College success is about the right fit. Every student has different needs from an institution, and no two people’s needs will be satisfied in the exact same manner. This makes it extremely important that you identify which needs are important to you and seek out institutions that fit that description.
There are more than 4,000 colleges and universities in just the United States alone, and it would be impossible to explore all the possible options in just one academic year. Getting a head start is the best start. Use your friends, family members, teachers, and counselors to help you get on the right track.
Visit schools. Campus visits have proven to be the number one method for students deciding whether a campus is the right fit. Don’t assume because you are an African American student that any Historically Black College or University will work for you. All campuses have different cultures based on geographic location, student body, and other factors. If you started exploring colleges later than you care to admit, take this opportunity to pull up your younger friends and get them started earlier.
Keep Your Mind Fresh by Reading
Identify some form of writing you can follow on a regular basis. Maybe it’s the local newspaper. Perhaps you’ll find an author whose works intrigue you. Have you ever considered reading the monthly issue of Black Enterprise magazine? Whatever the path may be, you’ve got to keep your mind in shape. Reading new things on a regular basis exposes you to new vocabulary. This will come in handy when preparing for standardized tests or even placement exams once you enroll at the college or university of your choice. Regular reading exposes you to new ideas. It will help make you a knowledgeable and strong contributor to classroom discussions; it broadens your perspective on a myriad of subjects.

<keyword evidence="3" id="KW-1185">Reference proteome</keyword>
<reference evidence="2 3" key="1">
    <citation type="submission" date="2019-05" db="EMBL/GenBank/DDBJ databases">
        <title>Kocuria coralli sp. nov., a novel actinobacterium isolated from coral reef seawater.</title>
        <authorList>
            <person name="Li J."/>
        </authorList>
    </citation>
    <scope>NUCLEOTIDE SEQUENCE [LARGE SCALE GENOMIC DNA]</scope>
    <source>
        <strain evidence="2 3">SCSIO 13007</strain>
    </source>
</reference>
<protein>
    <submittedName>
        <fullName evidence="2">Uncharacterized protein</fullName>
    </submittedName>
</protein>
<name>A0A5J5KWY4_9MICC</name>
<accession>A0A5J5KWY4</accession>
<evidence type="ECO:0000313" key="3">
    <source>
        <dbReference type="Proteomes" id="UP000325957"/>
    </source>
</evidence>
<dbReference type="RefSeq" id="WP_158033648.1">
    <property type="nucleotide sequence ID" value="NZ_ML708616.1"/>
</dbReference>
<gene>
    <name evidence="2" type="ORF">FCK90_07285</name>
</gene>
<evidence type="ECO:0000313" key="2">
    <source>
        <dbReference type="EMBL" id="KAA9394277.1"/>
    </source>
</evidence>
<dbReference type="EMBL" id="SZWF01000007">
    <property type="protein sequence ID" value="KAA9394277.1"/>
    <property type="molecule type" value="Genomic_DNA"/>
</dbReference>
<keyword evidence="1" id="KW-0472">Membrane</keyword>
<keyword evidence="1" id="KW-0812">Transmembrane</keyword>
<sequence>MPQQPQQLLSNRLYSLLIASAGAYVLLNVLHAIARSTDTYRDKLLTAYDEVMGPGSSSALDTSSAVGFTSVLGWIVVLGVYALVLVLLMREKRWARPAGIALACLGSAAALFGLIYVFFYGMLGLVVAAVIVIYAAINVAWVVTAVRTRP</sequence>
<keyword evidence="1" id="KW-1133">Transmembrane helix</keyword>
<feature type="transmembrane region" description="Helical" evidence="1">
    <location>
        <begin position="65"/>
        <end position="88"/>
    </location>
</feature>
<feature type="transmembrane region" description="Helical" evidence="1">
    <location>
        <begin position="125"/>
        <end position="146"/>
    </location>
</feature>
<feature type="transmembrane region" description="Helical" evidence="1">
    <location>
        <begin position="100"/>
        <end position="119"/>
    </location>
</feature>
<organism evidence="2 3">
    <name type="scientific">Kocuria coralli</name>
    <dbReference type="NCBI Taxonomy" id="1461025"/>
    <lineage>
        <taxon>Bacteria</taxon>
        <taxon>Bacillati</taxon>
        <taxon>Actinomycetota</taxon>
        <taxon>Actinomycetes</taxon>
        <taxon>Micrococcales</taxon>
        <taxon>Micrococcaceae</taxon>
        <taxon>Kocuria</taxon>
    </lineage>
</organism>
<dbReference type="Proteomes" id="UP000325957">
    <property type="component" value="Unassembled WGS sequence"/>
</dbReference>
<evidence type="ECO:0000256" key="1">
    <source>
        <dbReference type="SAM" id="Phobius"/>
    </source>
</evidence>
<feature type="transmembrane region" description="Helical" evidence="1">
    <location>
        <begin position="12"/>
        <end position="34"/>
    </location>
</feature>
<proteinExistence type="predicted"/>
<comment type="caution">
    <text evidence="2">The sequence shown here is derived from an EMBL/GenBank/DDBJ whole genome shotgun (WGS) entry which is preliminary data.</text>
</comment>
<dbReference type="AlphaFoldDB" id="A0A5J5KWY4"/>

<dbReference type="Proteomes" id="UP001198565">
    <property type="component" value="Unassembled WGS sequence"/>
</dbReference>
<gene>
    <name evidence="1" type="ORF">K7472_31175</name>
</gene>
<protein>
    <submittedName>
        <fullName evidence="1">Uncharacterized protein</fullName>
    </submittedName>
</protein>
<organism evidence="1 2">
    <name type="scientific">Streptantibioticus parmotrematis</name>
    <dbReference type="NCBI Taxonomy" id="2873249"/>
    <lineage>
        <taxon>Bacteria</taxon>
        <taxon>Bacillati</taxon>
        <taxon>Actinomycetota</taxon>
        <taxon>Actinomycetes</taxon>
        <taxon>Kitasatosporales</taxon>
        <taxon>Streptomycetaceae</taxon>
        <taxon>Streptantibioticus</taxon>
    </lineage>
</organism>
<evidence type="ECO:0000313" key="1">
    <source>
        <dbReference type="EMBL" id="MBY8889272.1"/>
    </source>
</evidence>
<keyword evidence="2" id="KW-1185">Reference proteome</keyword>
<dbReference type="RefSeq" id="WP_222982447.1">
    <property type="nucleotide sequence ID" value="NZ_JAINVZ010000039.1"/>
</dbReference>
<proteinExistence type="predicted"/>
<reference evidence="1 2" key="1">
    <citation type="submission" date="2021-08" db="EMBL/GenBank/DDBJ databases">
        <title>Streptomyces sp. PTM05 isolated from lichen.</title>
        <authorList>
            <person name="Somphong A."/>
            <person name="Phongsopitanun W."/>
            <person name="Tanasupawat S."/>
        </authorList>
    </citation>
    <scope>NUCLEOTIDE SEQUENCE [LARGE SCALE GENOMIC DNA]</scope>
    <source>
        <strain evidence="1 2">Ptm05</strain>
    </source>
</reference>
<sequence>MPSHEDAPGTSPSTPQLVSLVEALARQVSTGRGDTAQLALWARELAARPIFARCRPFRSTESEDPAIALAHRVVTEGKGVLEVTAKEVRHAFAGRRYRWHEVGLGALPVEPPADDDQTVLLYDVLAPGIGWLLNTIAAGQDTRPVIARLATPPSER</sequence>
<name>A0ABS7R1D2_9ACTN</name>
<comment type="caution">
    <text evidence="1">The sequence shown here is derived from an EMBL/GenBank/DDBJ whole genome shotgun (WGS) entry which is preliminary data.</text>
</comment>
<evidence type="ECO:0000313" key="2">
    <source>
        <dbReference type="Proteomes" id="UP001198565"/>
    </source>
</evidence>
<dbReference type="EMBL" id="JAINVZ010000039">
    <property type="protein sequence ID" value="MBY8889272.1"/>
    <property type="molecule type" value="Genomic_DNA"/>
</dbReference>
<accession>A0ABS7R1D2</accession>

Seek Understanding, Not Just Information
Ask questions that help add character to a campus. Look beyond the colorful brochures, exquisite architecture, and matching t-shirts. Who needs to know how many volumes the campus library hosts? I doubt you’d be willing to read all 80,000 of them. I cannot tell you how many times a starry-eyed high school student has asked me about the student to teacher ratio at our institution. I always give the proper statistic, but then I challenge the student to tell me how that helps him or her make an informed decision about college. A ratio of 18 to 1 simply means there is one faculty member for 18 students on campus. It does not mean there are only 18 students per class. A campus with 16,000 students can easily have a student to teacher ratio of 18 to 1. It is still likely, though, that same campus will have lectures with 300 students or an average class size of 50 students.
Remember, college success is about the right fit. Seek out information that helps determine if a campus is the right fit for you.